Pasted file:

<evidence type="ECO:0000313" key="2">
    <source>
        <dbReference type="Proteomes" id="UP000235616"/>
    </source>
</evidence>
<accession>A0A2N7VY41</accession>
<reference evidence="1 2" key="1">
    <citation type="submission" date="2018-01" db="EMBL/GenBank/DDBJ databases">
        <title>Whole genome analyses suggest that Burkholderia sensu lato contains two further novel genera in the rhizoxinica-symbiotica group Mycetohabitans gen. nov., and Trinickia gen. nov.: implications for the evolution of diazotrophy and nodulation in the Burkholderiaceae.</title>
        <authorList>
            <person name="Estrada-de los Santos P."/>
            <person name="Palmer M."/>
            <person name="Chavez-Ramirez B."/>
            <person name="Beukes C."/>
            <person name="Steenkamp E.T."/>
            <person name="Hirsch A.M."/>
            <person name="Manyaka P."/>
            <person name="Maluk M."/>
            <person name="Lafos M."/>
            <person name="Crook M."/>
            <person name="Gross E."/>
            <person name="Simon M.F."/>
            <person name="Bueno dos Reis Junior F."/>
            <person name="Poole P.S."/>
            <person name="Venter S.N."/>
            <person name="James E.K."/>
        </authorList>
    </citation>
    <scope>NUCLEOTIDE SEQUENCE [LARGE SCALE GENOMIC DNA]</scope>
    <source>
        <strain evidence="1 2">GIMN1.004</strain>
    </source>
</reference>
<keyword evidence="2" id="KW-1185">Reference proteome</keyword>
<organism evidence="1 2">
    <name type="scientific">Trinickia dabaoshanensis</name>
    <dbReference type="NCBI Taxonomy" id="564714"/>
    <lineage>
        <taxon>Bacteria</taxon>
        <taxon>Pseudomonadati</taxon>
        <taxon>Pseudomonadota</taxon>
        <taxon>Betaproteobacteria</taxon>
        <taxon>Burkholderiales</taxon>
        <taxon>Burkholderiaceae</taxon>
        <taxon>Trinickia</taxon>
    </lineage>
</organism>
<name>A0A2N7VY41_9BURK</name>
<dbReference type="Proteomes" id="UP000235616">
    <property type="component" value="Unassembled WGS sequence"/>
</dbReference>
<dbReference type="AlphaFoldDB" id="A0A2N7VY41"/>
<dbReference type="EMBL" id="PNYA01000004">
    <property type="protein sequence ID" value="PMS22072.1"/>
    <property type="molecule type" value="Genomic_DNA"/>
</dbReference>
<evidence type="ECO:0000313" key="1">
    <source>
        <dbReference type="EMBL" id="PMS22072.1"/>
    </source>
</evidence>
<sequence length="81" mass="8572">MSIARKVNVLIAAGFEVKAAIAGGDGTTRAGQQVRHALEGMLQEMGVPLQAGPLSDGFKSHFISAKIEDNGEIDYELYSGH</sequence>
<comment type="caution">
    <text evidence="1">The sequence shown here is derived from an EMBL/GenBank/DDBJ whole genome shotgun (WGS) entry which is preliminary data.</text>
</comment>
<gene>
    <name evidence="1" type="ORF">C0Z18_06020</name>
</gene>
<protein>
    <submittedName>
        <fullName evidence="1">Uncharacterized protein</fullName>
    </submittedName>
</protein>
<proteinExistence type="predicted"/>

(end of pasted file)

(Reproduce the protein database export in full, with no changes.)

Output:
<evidence type="ECO:0000313" key="2">
    <source>
        <dbReference type="Proteomes" id="UP000235616"/>
    </source>
</evidence>
<accession>A0A2N7VY41</accession>
<reference evidence="1 2" key="1">
    <citation type="submission" date="2018-01" db="EMBL/GenBank/DDBJ databases">
        <title>Whole genome analyses suggest that Burkholderia sensu lato contains two further novel genera in the rhizoxinica-symbiotica group Mycetohabitans gen. nov., and Trinickia gen. nov.: implications for the evolution of diazotrophy and nodulation in the Burkholderiaceae.</title>
        <authorList>
            <person name="Estrada-de los Santos P."/>
            <person name="Palmer M."/>
            <person name="Chavez-Ramirez B."/>
            <person name="Beukes C."/>
            <person name="Steenkamp E.T."/>
            <person name="Hirsch A.M."/>
            <person name="Manyaka P."/>
            <person name="Maluk M."/>
            <person name="Lafos M."/>
            <person name="Crook M."/>
            <person name="Gross E."/>
            <person name="Simon M.F."/>
            <person name="Bueno dos Reis Junior F."/>
            <person name="Poole P.S."/>
            <person name="Venter S.N."/>
            <person name="James E.K."/>
        </authorList>
    </citation>
    <scope>NUCLEOTIDE SEQUENCE [LARGE SCALE GENOMIC DNA]</scope>
    <source>
        <strain evidence="1 2">GIMN1.004</strain>
    </source>
</reference>
<keyword evidence="2" id="KW-1185">Reference proteome</keyword>
<organism evidence="1 2">
    <name type="scientific">Trinickia dabaoshanensis</name>
    <dbReference type="NCBI Taxonomy" id="564714"/>
    <lineage>
        <taxon>Bacteria</taxon>
        <taxon>Pseudomonadati</taxon>
        <taxon>Pseudomonadota</taxon>
        <taxon>Betaproteobacteria</taxon>
        <taxon>Burkholderiales</taxon>
        <taxon>Burkholderiaceae</taxon>
        <taxon>Trinickia</taxon>
    </lineage>
</organism>
<name>A0A2N7VY41_9BURK</name>
<dbReference type="Proteomes" id="UP000235616">
    <property type="component" value="Unassembled WGS sequence"/>
</dbReference>
<dbReference type="AlphaFoldDB" id="A0A2N7VY41"/>
<dbReference type="EMBL" id="PNYA01000004">
    <property type="protein sequence ID" value="PMS22072.1"/>
    <property type="molecule type" value="Genomic_DNA"/>
</dbReference>
<evidence type="ECO:0000313" key="1">
    <source>
        <dbReference type="EMBL" id="PMS22072.1"/>
    </source>
</evidence>
<sequence length="81" mass="8572">MSIARKVNVLIAAGFEVKAAIAGGDGTTRAGQQVRHALEGMLQEMGVPLQAGPLSDGFKSHFISAKIEDNGEIDYELYSGH</sequence>
<comment type="caution">
    <text evidence="1">The sequence shown here is derived from an EMBL/GenBank/DDBJ whole genome shotgun (WGS) entry which is preliminary data.</text>
</comment>
<gene>
    <name evidence="1" type="ORF">C0Z18_06020</name>
</gene>
<protein>
    <submittedName>
        <fullName evidence="1">Uncharacterized protein</fullName>
    </submittedName>
</protein>
<proteinExistence type="predicted"/>